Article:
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I am experienced in recognizing the psychology of the poor. I know the vacant expressions of those who have lost hope and have traded their aspirations for humiliation. I have watched close friends pawn their bodies to feed the crutch of their addictions. I know that there is escape from destitution, for I have supported my ambition with creativity, resourcefulness, and most important of all, persistence.


Jo Goodwin Parker, in her essay entitled “What is Poverty?” writes, “Look at us with an angry heart, anger that will help you help me.” I can relate to her indigence, but it is her prison of inertia which invokes my anger. Her inability to act in spite of her humiliation drives my anger. She adds, “Others like me are all around you”, and this further fuels my indignation.


I have experienced the same impoverishment that Ms. Parker describes: the cutting smell of urine and sour milk, cold baths with acrid soap, ‘friendly’ neighbors content to neglect or abuse my sister and I while our mother was away. I know all too well that poverty is, “cooking without food and cleaning without soap”, but I was able to use the discarded stub of a pencil to write my first poem. I was able to dig in the trashcans for bottles and unwanted treasures to sell. I looked for opportunity, even when it took the form of charitable alms of food and clothing. The poor may not have money, but they do have a fortune in time: time to master skills, time to write, paint, or sculpt – even when the pencil is a dull nub, the paint is made from egg whites and tea, and the sculpture is cast from mud.


Resourcefulness is not an option for Ms. Parker, who justifies her lack of ambition with the “acid that drips on pride until pride is worn away” and the “chisel that chips on honor until honor is worn away.” She can “dream of a time when there is money”, but has overlooked the time to make money from her dreams.


When we are born, we have no cloths, no possessions, and are ignorant of the judgment and criticism of others. When we die, we return to this natural human condition, taking little comfort in valueless material objects, and finding no humiliation in judgment and criticism. Poverty is this natural state, bereft of social value and material comforts. We are supplied with creativity, resourcefulness, and persistence of action. Every animal is afforded these, and those that do not must rely on the charity of others to provide them. Ms. Parker has no faith in persistence, instead choosing to believe in despotism, defeat and despair. She asks if we could persist year after year. In reply, the late President of the United States, Calvin Coolidge is quoted as saying:
“Nothing in the world can take the place of persistence. Talent will not; nothing is more common than unsuccessful men with talent. Genius will not; unrewarded genius is almost a proverb. Education will not; the world is full of educated derelicts. Persistence and determination alone are omnipotent.”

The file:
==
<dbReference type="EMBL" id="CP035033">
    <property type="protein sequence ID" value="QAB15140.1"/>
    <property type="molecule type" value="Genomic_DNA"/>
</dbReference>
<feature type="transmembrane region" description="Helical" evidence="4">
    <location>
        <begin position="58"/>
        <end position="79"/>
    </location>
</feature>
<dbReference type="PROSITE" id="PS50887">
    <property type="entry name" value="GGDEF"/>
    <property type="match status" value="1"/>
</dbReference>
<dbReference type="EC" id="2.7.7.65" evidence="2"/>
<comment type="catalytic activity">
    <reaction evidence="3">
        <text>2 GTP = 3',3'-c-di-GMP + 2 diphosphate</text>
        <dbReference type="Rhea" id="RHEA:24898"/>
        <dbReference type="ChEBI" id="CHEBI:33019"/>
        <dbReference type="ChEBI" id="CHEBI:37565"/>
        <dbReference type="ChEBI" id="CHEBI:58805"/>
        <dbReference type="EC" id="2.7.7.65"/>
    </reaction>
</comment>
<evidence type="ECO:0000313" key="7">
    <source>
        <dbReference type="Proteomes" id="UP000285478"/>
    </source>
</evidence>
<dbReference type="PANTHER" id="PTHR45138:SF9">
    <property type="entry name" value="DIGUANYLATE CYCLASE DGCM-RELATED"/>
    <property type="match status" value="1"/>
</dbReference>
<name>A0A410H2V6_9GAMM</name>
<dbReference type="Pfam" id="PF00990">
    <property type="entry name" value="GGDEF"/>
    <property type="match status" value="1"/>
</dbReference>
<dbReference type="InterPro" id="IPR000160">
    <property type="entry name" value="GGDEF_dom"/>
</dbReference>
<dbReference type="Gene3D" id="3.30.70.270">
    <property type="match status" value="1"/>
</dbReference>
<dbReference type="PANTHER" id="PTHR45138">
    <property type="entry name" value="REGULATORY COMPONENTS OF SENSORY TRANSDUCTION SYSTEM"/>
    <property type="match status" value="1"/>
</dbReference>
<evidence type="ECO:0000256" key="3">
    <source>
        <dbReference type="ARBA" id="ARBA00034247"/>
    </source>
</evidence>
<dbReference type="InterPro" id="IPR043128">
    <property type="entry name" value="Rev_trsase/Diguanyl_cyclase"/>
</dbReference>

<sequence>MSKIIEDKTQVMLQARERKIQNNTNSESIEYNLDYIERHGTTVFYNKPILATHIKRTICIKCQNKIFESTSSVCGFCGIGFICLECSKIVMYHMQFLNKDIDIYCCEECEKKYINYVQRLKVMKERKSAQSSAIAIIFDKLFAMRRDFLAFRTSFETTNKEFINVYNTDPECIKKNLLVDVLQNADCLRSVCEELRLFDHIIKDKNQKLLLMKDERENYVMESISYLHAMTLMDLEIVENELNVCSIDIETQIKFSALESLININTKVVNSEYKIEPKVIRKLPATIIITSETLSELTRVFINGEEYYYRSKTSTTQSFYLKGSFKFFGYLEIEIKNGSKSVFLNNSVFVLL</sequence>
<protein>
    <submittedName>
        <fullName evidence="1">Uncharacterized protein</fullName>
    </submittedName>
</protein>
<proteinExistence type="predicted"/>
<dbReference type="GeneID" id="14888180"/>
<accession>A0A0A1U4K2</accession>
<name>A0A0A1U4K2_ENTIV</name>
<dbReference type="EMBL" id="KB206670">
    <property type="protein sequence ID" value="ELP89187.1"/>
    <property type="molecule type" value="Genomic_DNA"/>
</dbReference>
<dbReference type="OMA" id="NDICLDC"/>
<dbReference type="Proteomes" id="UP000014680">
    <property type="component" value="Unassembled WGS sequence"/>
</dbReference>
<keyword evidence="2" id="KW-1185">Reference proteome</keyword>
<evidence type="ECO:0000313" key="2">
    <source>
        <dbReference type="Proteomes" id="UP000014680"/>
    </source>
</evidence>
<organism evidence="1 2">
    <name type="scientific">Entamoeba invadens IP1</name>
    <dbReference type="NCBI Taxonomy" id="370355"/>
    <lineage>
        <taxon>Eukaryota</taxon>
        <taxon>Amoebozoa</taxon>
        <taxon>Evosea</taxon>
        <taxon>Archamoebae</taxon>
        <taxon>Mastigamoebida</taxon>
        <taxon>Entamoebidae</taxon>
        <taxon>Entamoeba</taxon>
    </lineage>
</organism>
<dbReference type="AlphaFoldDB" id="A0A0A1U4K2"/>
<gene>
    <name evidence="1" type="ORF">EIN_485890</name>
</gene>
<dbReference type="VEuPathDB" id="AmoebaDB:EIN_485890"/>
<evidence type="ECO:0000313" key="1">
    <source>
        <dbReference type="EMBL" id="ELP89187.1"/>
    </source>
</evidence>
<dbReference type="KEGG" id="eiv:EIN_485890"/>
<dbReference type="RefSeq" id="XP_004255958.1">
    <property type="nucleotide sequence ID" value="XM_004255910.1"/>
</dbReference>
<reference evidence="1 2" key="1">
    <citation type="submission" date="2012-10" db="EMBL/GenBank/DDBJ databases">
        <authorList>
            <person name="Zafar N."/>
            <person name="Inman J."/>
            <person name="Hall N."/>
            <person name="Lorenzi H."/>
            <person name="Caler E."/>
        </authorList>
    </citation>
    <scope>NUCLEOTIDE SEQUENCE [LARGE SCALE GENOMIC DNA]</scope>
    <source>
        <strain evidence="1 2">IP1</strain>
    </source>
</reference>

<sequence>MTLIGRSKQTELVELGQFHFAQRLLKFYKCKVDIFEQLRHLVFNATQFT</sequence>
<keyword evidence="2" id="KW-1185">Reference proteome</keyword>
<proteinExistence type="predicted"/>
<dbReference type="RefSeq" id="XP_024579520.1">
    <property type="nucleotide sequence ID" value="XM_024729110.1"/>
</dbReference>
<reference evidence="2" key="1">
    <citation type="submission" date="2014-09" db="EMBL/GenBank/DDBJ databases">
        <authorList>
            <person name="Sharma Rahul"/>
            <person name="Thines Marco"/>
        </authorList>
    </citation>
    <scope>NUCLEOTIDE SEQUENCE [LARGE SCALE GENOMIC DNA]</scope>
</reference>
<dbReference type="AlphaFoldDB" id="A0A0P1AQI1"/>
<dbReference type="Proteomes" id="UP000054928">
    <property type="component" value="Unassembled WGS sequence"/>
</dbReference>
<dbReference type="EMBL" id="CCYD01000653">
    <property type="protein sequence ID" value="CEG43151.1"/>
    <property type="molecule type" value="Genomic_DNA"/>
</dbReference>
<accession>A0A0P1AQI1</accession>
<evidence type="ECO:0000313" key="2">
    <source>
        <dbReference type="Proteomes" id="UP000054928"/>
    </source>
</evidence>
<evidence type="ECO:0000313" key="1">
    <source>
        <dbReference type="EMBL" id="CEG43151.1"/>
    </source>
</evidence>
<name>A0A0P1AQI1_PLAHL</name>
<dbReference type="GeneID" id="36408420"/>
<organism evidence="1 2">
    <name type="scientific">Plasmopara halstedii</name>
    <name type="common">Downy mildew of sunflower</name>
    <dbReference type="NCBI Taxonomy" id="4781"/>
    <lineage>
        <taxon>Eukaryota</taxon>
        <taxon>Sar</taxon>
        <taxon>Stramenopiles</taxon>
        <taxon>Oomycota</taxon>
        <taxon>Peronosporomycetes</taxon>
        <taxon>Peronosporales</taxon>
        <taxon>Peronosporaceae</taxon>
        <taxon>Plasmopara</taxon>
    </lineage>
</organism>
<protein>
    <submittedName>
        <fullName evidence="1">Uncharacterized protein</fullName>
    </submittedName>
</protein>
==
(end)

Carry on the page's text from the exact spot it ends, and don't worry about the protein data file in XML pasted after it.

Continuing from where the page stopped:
The poor may be without education, employment, or the luxuries which are commonplace for many of us, but they do have the most important qualities inherent in every human being. These are the intangible assets that each one of us has, regardless of our station or qualifications. The ability to create, to exploit opportunities, to take action and to persist until a goal is reached are the wealth of mankind. There is nothing more valuable than these, except the omnipotent power of sentience to put them to use. Ms. Parker asks, “What is poverty?” My answer is that Poverty is the ability to rise above the natural human condition through creative, resourceful, and persistent action.


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"Perfection of self is the highest philosophy, one which most will never aspire to, nor admit to if they had." -Anon.


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Comments

The following comments are for "What is Poverty?"
by SOTA

Jo Goodwin Parker's Essay
I thought that I would leave a link to the original essay.

http://www.msu.edu/~jdowell/JGParker.html

I find it interesting that at the time of this reply posting, that the only rating given was a 3, but the essay has been selected as a part of one teacher's High School curriculum as an example of contrast. It has also been published by Octavia Publishing in Alberta, and has also been included in a periodical produced by the same. Not bad for an overall rating of so little.
Robert

( Posted by: SOTA [Member] On: November 29, 2003 )





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